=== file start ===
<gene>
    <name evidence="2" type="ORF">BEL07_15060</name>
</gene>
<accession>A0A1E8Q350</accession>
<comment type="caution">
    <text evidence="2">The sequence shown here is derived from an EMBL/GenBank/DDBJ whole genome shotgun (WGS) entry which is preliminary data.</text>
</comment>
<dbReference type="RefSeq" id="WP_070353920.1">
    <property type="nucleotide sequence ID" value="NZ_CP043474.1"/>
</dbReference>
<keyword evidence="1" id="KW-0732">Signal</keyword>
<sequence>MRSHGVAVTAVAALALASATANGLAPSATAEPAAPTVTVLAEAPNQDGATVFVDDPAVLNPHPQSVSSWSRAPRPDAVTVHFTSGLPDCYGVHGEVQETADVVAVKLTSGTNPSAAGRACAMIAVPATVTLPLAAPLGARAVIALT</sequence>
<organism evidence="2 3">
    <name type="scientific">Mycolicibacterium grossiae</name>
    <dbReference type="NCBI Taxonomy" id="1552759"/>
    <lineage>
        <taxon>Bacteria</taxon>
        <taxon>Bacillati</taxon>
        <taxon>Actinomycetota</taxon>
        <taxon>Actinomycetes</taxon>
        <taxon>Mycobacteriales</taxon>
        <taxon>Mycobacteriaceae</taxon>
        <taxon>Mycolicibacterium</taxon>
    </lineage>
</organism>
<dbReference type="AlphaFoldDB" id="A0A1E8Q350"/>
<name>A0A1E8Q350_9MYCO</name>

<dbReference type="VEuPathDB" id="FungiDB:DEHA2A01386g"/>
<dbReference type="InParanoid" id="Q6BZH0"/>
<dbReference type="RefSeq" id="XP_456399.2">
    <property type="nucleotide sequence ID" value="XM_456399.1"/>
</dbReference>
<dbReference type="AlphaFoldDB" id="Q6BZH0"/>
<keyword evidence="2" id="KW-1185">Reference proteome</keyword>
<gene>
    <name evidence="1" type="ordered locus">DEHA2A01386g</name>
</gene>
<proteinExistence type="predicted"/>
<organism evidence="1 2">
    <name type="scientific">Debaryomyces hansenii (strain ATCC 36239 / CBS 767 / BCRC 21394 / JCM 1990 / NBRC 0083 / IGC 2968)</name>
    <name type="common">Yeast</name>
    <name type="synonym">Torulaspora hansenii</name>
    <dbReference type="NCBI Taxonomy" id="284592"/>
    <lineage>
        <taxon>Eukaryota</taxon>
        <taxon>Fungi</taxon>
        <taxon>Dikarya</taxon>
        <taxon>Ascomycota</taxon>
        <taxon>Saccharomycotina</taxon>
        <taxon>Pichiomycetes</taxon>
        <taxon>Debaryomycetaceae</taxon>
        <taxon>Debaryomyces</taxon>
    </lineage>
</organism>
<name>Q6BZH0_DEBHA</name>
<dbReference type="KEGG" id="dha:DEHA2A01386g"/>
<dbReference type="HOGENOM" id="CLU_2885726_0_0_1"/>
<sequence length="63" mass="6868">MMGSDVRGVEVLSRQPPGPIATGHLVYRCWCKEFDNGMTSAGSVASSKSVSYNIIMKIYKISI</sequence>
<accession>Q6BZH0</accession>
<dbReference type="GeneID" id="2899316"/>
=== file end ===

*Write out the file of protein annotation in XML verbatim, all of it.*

<gene>
    <name evidence="2" type="ORF">BEL07_15060</name>
</gene>
<accession>A0A1E8Q350</accession>
<comment type="caution">
    <text evidence="2">The sequence shown here is derived from an EMBL/GenBank/DDBJ whole genome shotgun (WGS) entry which is preliminary data.</text>
</comment>
<dbReference type="RefSeq" id="WP_070353920.1">
    <property type="nucleotide sequence ID" value="NZ_CP043474.1"/>
</dbReference>
<keyword evidence="1" id="KW-0732">Signal</keyword>
<sequence>MRSHGVAVTAVAALALASATANGLAPSATAEPAAPTVTVLAEAPNQDGATVFVDDPAVLNPHPQSVSSWSRAPRPDAVTVHFTSGLPDCYGVHGEVQETADVVAVKLTSGTNPSAAGRACAMIAVPATVTLPLAAPLGARAVIALT</sequence>
<organism evidence="2 3">
    <name type="scientific">Mycolicibacterium grossiae</name>
    <dbReference type="NCBI Taxonomy" id="1552759"/>
    <lineage>
        <taxon>Bacteria</taxon>
        <taxon>Bacillati</taxon>
        <taxon>Actinomycetota</taxon>
        <taxon>Actinomycetes</taxon>
        <taxon>Mycobacteriales</taxon>
        <taxon>Mycobacteriaceae</taxon>
        <taxon>Mycolicibacterium</taxon>
    </lineage>
</organism>
<dbReference type="AlphaFoldDB" id="A0A1E8Q350"/>
<name>A0A1E8Q350_9MYCO</name>

<dbReference type="VEuPathDB" id="FungiDB:DEHA2A01386g"/>
<dbReference type="InParanoid" id="Q6BZH0"/>
<dbReference type="RefSeq" id="XP_456399.2">
    <property type="nucleotide sequence ID" value="XM_456399.1"/>
</dbReference>
<dbReference type="AlphaFoldDB" id="Q6BZH0"/>
<keyword evidence="2" id="KW-1185">Reference proteome</keyword>
<gene>
    <name evidence="1" type="ordered locus">DEHA2A01386g</name>
</gene>
<proteinExistence type="predicted"/>
<organism evidence="1 2">
    <name type="scientific">Debaryomyces hansenii (strain ATCC 36239 / CBS 767 / BCRC 21394 / JCM 1990 / NBRC 0083 / IGC 2968)</name>
    <name type="common">Yeast</name>
    <name type="synonym">Torulaspora hansenii</name>
    <dbReference type="NCBI Taxonomy" id="284592"/>
    <lineage>
        <taxon>Eukaryota</taxon>
        <taxon>Fungi</taxon>
        <taxon>Dikarya</taxon>
        <taxon>Ascomycota</taxon>
        <taxon>Saccharomycotina</taxon>
        <taxon>Pichiomycetes</taxon>
        <taxon>Debaryomycetaceae</taxon>
        <taxon>Debaryomyces</taxon>
    </lineage>
</organism>
<name>Q6BZH0_DEBHA</name>
<dbReference type="KEGG" id="dha:DEHA2A01386g"/>
<dbReference type="HOGENOM" id="CLU_2885726_0_0_1"/>
<sequence length="63" mass="6868">MMGSDVRGVEVLSRQPPGPIATGHLVYRCWCKEFDNGMTSAGSVASSKSVSYNIIMKIYKISI</sequence>
<accession>Q6BZH0</accession>
<dbReference type="GeneID" id="2899316"/>